Top Ten Challenges For Solid-State Lighting: #5 – White Efficiency
June 2015 - by Aurelien David, Soraa's Chief Scientist
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In this series, we discuss short-term challenges for the LED industry – avoiding obvious discussion points like cost and focusing instead on more subtle but equally important considerations
All of us have, at some point or another, complained about the use of lumens as a metric – for a variety of reasons. First, lumens are not very accurate as a proxy for perceived brightness. Second, there is a temptation to increase lumens by ‘cheating’, for instance on the chromaticity of a lamp – ponder this next time you are subjected to a depressingly greenish fluorescent lamp! Third, the lumen race pushes the industry to compromise on competing aspects, especially color rendition. If two LEDs emit the same number of optical watts, but one generates more long-wavelength photons to properly render deep-red tones, it is by definition penalized in terms of lumens.
A more informative metric for assessing the efficiency of an LED light source is optical watts per electrical watt, also known as the white efficiency. This physical quantity captures the efficiency by which electrical input power is converted to white optical power or white light. More importantly, the white efficiency also tells us how much of the input electrical power is lost and converted to heat (instead of light). Due to the limited heatsinking in realistic systems, this heat increases temperature, which limits reliability and thus determines the maximum drive power of the system. Today, this heat load is a key limiting factor in designing denser, brighter systems.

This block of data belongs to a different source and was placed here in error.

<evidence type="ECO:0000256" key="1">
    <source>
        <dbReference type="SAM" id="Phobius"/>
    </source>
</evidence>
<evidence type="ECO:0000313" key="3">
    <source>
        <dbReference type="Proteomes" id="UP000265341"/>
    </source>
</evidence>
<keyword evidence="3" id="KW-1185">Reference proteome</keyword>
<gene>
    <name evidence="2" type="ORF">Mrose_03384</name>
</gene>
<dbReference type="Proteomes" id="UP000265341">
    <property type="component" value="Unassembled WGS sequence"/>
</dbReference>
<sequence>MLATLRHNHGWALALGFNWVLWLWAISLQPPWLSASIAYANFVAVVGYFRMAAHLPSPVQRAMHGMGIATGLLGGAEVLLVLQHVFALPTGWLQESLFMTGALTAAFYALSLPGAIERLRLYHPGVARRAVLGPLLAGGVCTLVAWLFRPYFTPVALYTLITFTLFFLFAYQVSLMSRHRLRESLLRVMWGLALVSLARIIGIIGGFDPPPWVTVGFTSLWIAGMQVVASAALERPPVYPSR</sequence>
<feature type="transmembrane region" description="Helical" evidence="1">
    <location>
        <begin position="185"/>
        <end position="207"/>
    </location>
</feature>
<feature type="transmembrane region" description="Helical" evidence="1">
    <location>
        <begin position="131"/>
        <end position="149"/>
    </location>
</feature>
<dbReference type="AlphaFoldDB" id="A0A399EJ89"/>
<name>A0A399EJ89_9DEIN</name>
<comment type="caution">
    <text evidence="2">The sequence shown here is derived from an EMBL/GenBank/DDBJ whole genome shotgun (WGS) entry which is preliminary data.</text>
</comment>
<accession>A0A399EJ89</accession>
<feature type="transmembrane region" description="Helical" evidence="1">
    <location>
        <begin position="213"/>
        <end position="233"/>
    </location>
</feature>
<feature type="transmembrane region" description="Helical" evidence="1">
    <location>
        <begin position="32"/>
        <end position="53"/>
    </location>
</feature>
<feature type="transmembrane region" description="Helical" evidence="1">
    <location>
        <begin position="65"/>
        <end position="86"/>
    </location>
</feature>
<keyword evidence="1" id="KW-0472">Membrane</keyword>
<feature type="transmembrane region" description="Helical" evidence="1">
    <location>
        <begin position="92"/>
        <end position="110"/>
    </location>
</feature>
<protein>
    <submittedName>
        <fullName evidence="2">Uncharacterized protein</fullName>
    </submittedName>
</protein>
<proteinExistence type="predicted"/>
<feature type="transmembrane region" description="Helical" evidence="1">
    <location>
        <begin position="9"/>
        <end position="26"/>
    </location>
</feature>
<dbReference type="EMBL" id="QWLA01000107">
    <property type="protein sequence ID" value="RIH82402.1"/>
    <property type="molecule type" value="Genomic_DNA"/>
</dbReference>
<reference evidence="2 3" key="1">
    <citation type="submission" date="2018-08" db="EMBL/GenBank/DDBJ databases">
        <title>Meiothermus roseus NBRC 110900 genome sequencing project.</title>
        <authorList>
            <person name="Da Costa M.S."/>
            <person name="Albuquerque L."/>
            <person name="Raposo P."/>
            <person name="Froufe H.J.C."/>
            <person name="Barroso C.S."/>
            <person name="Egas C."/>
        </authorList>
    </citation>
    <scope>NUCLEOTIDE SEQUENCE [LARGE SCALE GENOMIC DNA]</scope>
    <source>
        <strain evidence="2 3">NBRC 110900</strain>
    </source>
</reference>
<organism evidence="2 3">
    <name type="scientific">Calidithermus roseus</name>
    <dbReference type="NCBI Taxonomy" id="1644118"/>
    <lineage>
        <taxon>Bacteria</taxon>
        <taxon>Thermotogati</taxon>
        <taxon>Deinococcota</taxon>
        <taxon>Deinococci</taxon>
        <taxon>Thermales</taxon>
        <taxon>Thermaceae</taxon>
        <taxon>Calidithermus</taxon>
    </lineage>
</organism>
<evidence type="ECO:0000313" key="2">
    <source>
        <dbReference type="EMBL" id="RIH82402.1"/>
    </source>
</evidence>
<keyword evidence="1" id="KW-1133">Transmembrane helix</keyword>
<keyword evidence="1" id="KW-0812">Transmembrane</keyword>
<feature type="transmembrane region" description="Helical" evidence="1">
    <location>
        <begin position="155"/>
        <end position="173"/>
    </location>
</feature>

Therefore, although lumens per watt is central to marketing an LED lamp or fixture product, white efficiency matters much more to the engineer. An example where this nuance matters: Soraa’s LEDs are based on violet pump dies; these violet photons may be penalized in terms of lumens – but the efficiency of our violet dies is very high, meaning that emitting this violet light generates little waste heat. Thus, the cost in terms of thermal budget is in fact not problematic.
What factors cause an imperfect white efficiency? The main culprits are the efficiency of the pump LED, the phosphors’ quantum yield, the Stokes shift when converting pump light into phosphor light, and the residual optical absorption in the system. When compounding these effects, many LEDs today have a white efficiency of about 40-50%.
(Left) Heat is generated in a white phosphor-converted LED due to various factors: pump LED’s imperfect efficiency, phosphor conversion (Stokes loss and imperfect quantum yield), and optical absorption in the package. (Right) Sketch of the relationship between white efficiency and the maximum power an LED can sustain.
Improving white efficiency is all the more crucial because it has a self-enhancing aspect: waste heat raises temperature, which degrades the efficiency of the LEDs and phosphors, leading to further wasted heat in a vicious cycle. Fortunately, the converse is true: any technological leap which increases efficiency produces a compounded improvement, because it means lower operating temperature and thus a second-order improvement on efficiency. This virtuous cycle is sizeable enough to be relevant in today’s systems. That is one reason why efficiency gains still matter: there may be fewer low-hanging fruits in terms of direct improvement than ten years ago, but each additional percent becomes vastly beneficial. Taken to an extreme, a perfectly efficient system could be driven with infinite power!
This is also why, in the long term, multi-primary systems will be an important technology: by replacing the pump LED + phosphor paradigm with a system of four or more primary LEDs combined to emit white light, extremely high white efficiencies can be envisioned. The challenge in developing some of these primary LEDs (especially at green and yellow wavelength) is of course gigantic – but that is a good problem to have for scientists!